NUNNELLY, Tenn. -- Disgraced former U.S. Rep. Anthony Weiner, who has kept a low profile since his laptop became part of the FBI’s investigation into Hillary Clinton’s private email server, was spotted on Friday riding a horse at a Tennessee rehab facility that offers equine therapy for sex addiction.
The New York Post reported that Weiner was seen on horseback at the Recovery Ranch in Nunnelly, Tennessee. A photo shows Weiner wearing jeans and a helmet while riding in a wooded area.
The Recovery Ranch offers equine therapy as part of its treatment for sex addiction and other mental health problems.
The Post said Weiner didn’t answer when a reporter approached him for comment.
Weiner has not been seen in public since FBI Director James Comey told Congress last week that the agency was reviewing emails on Weiner’s laptop as part of its investigation into Democratic presidential nominee Clinton’s emails.
Weiner, a Democrat, is the estranged husband of Clinton aide Huma Abedin. He resigned his seat representing a New York City district in Congress over sexually explicit texts and social media posts to various women.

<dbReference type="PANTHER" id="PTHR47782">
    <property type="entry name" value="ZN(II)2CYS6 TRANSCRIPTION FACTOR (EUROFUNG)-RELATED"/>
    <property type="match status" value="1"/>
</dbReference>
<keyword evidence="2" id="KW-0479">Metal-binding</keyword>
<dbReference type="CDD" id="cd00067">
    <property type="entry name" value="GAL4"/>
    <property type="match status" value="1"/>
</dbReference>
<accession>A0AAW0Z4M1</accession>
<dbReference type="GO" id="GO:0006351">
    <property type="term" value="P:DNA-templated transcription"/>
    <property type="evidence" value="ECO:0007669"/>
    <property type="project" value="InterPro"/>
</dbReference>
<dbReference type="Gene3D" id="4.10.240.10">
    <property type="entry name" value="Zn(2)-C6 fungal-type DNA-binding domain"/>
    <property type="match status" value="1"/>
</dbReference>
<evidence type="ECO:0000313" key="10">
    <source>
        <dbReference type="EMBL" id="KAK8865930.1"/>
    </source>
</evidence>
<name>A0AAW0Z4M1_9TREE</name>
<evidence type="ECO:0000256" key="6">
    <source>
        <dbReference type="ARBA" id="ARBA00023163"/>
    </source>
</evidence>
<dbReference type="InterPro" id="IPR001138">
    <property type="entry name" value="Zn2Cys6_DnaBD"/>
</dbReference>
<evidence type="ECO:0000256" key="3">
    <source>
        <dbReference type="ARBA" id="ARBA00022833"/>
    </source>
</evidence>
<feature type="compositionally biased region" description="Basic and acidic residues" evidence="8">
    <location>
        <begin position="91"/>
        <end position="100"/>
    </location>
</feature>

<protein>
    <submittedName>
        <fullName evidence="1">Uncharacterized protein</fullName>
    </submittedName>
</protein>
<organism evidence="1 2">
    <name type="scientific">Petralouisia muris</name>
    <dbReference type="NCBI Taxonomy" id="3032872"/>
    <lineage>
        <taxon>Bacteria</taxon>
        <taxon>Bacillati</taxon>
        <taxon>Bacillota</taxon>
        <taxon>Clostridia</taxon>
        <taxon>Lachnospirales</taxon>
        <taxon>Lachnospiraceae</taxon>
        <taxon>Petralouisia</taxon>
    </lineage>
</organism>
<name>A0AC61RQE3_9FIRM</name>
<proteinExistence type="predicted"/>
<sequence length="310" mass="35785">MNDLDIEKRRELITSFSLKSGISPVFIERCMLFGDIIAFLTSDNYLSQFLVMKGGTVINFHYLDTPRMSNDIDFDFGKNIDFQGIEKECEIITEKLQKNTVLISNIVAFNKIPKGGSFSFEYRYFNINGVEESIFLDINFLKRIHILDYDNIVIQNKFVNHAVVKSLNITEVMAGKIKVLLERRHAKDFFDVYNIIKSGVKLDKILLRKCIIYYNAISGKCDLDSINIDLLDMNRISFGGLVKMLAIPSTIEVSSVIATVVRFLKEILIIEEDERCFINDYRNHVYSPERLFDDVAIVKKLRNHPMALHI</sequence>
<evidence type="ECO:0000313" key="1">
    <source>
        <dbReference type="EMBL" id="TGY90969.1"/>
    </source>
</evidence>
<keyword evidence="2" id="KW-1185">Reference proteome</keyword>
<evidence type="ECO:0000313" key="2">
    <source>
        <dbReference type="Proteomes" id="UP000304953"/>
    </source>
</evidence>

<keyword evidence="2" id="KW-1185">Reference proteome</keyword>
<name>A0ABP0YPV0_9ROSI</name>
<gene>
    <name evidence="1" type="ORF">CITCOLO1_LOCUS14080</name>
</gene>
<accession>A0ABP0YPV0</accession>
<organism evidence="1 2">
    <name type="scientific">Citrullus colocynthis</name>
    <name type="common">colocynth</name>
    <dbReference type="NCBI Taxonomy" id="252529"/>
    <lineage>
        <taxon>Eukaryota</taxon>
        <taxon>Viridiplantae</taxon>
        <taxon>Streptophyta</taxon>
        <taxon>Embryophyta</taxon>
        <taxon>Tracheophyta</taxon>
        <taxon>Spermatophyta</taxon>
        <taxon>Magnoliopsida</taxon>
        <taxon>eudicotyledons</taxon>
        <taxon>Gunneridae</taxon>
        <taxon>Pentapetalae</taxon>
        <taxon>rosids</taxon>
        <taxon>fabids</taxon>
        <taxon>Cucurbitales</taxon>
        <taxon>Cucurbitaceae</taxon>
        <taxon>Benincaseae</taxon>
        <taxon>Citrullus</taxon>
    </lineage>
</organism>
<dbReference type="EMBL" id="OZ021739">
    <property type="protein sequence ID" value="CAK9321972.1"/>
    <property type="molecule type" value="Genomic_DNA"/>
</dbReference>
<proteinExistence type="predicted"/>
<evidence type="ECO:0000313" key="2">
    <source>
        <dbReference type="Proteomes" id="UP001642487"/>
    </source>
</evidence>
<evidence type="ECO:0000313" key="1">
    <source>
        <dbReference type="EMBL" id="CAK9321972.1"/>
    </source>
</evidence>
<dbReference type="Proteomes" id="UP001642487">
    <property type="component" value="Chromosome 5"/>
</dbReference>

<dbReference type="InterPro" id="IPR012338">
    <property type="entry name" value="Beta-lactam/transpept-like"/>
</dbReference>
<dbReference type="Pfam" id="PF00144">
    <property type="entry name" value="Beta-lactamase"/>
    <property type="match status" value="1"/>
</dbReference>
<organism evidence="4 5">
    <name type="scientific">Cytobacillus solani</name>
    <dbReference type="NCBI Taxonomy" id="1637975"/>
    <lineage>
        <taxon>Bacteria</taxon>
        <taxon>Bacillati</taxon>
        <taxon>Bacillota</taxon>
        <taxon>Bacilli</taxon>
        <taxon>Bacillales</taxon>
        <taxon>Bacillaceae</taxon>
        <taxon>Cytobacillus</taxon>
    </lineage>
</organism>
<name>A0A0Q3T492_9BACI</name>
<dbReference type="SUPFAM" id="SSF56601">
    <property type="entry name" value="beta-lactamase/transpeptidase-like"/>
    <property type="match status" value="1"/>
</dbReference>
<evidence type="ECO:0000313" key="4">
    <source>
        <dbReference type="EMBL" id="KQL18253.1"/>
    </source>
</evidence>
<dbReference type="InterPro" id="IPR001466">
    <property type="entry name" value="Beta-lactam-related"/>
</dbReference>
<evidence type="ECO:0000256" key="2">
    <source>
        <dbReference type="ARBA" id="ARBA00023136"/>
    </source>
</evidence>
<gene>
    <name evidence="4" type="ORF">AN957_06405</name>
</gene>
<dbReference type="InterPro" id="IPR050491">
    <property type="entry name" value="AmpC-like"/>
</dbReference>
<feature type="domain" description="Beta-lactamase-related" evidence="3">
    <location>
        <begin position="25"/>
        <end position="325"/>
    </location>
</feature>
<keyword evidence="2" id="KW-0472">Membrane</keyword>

Federal authorities began investigating Weiner in late September after an online news outlet, the Daily Mail, published an interview with a 15-year-old North Carolina girl who said she had exchanged sexually explicit messages with him over several months.
The girl said that during a Skype chat Weiner had asked her to undress and touch herself.
Weiner released a statement at the time acknowledging that he’d corresponded with the girl. He apologized, saying he had “repeatedly demonstrated terrible judgment about the people I have communicated with online.”
But he also said he had “likely been the subject of a hoax” and provided an email, written by the girl to a teacher, in which she recanted her story.
The girl told the Daily Mail she wrote the email at Weiner’s request but never sent it to the teacher.
Federal prosecutors in North Carolina and New York were initially involved in the investigation, but agents in New York subsequently took the lead, according to a spokeswoman for the U.S. attorney for the Western District of North Carolina.
State law in New York makes it a felony to send minors harmful online messages or nude pictures or ask them to engage in sexual performances.